Environmentalists characteristically are not the most understood of political activists and participants. Often enough they are perceived as radical actors — they cause trouble in the name of trying to solve serious problems, and are seen as a nuisance that interferes with big businesses. The protest toolkit of an environmentalist may not always be successful, but is there a method to their madness?  Can it be effective in some not-so-obvious ways?


On September 26, anti-fracking protesters Simon Roscoe Blevins, 26, Richard Roberts, 36, Richard Loizou, 31, and Julian Brock, 47, were arrested in Blackpool, England on the charges of causing a public nuisance and trespassing upon the lorries of the energy firm Cuadrilla who had just signed a new contract with the British Government for oil extraction.

Three of the protesters were given jail time, ranging from 15 to 16 months.  No environmental activist has been given jail time since 1932, a fact that makes this sentencing monumental. However, despite the significance of these arrests and subsequent sentences, the question remains as to whether or not these protestors had brought any productive effect to this issue. Were their efforts worthwhile? Was getting arrested an error of the protestors? Or was it, in fact, a ploy for recognition?

Despite the peaceful manner of the protestors, the arrests of these men are arguably justifiable. It is understandable that they were arrested, given that they hindered the drilling equipment from successfully being moved, and caused, according to Craig MacGregor from the Guardian, ‘a notable loss of £50,000 for Caudrilla in addition to the costs for the police to control the situation’.

This is not to say that it is not unfortunate that these men were arrested. Their convictions were noble and acted in defence of environmental issues that they care about. And though freedom of speech and the ability to protest are extremely important presences in a democratic society, it is still necessary to protect workers and the assets of companies such as Caudrilla too.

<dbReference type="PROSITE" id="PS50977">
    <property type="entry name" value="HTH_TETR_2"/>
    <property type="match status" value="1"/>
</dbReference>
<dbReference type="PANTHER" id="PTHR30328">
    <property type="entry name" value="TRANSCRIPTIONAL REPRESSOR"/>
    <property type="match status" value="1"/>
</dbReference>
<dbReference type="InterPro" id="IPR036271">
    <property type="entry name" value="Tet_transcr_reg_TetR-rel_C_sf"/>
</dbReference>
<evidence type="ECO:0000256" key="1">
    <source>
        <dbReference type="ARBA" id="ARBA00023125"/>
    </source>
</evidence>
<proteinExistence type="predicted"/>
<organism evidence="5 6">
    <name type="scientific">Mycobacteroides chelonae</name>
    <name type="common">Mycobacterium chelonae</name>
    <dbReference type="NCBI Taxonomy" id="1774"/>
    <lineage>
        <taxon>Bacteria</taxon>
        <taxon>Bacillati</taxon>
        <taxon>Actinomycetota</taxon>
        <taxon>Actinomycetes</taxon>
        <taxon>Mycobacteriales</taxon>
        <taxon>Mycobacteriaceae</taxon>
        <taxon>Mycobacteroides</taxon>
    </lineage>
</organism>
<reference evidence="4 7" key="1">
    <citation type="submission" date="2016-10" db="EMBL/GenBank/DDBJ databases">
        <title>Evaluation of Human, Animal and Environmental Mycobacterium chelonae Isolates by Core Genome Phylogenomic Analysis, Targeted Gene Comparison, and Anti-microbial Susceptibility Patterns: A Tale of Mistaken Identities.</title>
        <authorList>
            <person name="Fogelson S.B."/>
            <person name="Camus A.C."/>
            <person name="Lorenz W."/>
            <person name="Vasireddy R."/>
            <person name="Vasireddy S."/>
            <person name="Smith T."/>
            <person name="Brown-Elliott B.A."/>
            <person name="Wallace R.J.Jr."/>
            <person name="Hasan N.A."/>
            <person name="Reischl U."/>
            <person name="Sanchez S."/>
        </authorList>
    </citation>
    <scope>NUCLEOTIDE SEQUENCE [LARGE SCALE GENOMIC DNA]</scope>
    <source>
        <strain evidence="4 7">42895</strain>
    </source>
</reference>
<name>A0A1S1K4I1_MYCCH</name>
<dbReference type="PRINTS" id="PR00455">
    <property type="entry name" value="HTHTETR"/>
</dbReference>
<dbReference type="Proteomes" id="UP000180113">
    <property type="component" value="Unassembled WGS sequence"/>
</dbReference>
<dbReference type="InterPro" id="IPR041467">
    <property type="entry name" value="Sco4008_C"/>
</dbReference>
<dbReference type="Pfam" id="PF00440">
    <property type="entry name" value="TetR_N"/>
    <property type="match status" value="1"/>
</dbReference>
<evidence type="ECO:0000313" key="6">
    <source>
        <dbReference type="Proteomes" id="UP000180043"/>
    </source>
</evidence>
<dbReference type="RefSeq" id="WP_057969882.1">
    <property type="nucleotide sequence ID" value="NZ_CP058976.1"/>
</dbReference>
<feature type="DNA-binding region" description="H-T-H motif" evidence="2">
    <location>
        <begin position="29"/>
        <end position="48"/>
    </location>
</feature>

From one perspective, this was not a successful protest for a number of reasons. The first being that the protestors were given prison time. The second is that the protest seems to have made no change to Caudrilla’s plans, who  will continue with the extractions.

A counter-argument however, which I deem to be the stronger of the two, is that because of the imprisonment of the protesters the issue has gained wider recognition — a desirable outcome from the point of view of environmental activism.  By pushing the boundaries of the law in a non-violent way, these men brought national acknowledgement to the issue at hand.  Since the arrests and sentencing, there has been a national debate over the issue of fracking, as well as strong support from other environmentalists.  The protest has already been covered by major media networks such as the BBC and the Guardian, with public discussion continuing on social media.

If there is anything to take away from the case of the Blackpool protestors, it is that success, especially in a sensitive matter such as this, depends on how one looks at things. Blackpool’s protests could be interpreted as a failure because nothing has yet changed with regards to fracking plans, and three men are now in prison. However, the exceptionally long prison terms have gained this issues national recognition which will hopefully prompt increased efforts to look at the consequences of fracking in the Blackpool area with fresh eyes.